Kepper’s presentation, from the research program of Associate Professor of Developmental Biology and Genetics Samantha Morris, PhD, and Brad Warner, MD, the Jessie L. Ternberg, MD PhD Distinguished Professor and division chief of Pediatric Surgery, was entitled “Deconstructing the etiology of Hirchprung’s Disease via single-nucleus and spatial transcriptomics.” In order to investigate the causes of Hirschprung’s Disease (HD) and expand single-cell research methods, Kepper and his team examined genes and cell types distally along an HD-affected bowel. In the process, they discovered a decrease in smooth muscle cells along this path, several genes present not previously associated with HD and the fact that the transitional section of the bowel is also part of the diseased portion. This is remarkable not only as progress in researching the origins of HD, but in the process of single-cell technology. “This is a huge step forward,” Morris said of Kepper’s work. “Paul really integrated himself into the lab in terms of the molecular biology, but also in terms of the computational biology in order to put these data sets together.”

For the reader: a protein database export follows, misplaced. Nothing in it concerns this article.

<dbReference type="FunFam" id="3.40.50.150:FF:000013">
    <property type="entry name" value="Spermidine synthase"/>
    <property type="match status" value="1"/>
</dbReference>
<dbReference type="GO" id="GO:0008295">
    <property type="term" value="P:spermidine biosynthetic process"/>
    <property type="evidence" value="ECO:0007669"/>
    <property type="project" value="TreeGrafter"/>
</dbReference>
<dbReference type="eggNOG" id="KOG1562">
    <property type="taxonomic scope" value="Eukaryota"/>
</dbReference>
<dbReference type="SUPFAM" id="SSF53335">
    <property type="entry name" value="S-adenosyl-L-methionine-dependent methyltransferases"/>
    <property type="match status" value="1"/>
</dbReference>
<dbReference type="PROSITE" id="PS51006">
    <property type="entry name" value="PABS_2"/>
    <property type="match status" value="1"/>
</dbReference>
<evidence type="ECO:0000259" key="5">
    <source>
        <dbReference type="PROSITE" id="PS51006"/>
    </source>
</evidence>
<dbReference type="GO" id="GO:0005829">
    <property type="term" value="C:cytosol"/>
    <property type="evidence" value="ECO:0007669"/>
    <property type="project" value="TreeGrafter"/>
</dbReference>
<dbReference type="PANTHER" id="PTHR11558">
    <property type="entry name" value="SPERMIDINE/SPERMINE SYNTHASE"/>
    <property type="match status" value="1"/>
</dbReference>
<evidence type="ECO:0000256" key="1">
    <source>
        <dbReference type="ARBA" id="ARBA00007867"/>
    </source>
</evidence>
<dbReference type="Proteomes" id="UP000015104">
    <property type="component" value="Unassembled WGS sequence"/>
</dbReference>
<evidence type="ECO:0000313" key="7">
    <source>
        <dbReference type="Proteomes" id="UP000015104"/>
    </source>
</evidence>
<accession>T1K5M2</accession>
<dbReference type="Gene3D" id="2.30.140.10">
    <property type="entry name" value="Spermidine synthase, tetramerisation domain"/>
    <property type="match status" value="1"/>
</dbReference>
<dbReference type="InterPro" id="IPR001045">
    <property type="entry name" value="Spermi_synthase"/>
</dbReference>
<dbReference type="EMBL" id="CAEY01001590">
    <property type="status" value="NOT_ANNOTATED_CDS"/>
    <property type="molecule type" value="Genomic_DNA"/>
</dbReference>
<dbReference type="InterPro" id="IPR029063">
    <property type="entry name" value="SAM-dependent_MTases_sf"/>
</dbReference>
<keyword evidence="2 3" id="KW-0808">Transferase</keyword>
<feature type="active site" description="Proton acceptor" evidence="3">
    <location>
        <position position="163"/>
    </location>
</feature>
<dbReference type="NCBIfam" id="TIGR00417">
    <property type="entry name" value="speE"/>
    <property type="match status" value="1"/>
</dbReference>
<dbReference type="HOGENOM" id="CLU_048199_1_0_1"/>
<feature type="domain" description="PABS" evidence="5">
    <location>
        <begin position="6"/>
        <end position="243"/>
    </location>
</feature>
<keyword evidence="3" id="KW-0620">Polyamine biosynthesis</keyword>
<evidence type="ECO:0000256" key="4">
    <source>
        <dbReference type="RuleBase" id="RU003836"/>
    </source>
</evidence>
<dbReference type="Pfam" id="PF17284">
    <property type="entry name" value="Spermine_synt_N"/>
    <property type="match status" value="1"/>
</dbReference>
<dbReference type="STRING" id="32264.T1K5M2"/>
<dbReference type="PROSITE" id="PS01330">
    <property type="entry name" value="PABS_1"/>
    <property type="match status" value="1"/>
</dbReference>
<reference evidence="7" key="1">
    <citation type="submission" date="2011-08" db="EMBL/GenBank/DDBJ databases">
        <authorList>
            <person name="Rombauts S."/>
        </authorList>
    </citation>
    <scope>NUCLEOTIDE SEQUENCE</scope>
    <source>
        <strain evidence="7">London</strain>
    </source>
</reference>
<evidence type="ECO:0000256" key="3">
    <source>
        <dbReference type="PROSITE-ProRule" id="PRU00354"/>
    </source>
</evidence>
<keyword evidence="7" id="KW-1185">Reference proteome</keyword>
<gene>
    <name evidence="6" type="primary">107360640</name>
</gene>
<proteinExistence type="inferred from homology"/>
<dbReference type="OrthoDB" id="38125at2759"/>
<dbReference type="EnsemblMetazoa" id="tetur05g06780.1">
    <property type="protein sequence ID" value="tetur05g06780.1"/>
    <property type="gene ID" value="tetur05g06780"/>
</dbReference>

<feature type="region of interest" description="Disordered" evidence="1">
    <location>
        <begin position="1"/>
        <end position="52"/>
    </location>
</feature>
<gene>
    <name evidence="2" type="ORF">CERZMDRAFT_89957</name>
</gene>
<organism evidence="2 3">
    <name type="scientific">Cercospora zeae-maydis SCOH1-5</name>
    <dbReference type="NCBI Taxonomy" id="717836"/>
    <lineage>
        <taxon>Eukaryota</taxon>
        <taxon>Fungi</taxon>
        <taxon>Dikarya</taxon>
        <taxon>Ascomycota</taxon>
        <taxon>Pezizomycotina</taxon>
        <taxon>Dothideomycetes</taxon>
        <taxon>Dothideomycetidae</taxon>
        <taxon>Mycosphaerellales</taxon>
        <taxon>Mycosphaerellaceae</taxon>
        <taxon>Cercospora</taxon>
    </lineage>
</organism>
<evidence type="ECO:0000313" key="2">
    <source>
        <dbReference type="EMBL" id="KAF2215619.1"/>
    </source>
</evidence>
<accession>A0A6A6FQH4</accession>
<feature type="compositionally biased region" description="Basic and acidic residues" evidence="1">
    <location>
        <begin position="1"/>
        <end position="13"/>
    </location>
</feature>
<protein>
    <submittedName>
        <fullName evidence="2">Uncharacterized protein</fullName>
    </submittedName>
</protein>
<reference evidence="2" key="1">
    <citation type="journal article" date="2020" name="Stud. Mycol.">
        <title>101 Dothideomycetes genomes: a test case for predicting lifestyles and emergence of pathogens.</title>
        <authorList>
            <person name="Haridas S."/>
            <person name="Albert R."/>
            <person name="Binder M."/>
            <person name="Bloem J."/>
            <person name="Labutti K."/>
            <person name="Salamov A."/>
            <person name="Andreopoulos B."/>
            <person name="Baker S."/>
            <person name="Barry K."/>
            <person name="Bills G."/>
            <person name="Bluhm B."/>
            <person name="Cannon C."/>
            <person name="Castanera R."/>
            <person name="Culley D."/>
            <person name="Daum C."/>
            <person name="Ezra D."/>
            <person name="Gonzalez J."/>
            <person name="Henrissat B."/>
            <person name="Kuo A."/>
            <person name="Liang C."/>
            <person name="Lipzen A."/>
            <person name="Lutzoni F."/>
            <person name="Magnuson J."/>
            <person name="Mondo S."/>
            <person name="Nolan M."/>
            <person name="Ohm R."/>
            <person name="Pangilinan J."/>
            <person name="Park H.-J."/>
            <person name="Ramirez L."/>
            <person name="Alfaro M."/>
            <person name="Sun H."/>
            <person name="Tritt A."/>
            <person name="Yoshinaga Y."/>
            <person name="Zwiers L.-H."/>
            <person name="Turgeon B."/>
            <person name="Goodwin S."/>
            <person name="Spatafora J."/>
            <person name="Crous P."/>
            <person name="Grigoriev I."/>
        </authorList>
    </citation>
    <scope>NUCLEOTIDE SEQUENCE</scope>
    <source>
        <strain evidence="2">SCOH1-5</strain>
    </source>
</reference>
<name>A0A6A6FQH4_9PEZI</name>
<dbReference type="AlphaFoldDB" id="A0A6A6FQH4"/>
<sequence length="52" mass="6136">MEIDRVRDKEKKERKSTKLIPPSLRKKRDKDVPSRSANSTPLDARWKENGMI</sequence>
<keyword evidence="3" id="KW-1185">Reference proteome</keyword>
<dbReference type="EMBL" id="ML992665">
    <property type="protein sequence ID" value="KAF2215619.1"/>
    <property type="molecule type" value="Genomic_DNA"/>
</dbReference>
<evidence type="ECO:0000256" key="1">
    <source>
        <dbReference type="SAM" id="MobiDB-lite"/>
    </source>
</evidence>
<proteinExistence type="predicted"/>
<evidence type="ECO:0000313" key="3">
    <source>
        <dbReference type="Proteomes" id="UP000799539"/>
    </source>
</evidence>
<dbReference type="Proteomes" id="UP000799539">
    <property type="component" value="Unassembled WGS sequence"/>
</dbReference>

Samuel A. Wells, Jr., MD, served as the Chair of Washington University’s Department of Surgery from 1981 to 1997. During his time as Chair, Wells emphasized the importance of advanced academics and helped to uplift Washington University as a world-class academic and research institution. Wells is a highly decorated surgeon and has received a number of awards for his work, including the Jean Vicks Inspiration award for his contributions to thyroid cancer research and treatment and the Medallion for Scientific Achievement – the highest honor bestowed by the American Surgical Association. His legacy at Washington University continues in the exceptional research done by residents and the dedicated faculty within the Department of Surgery today.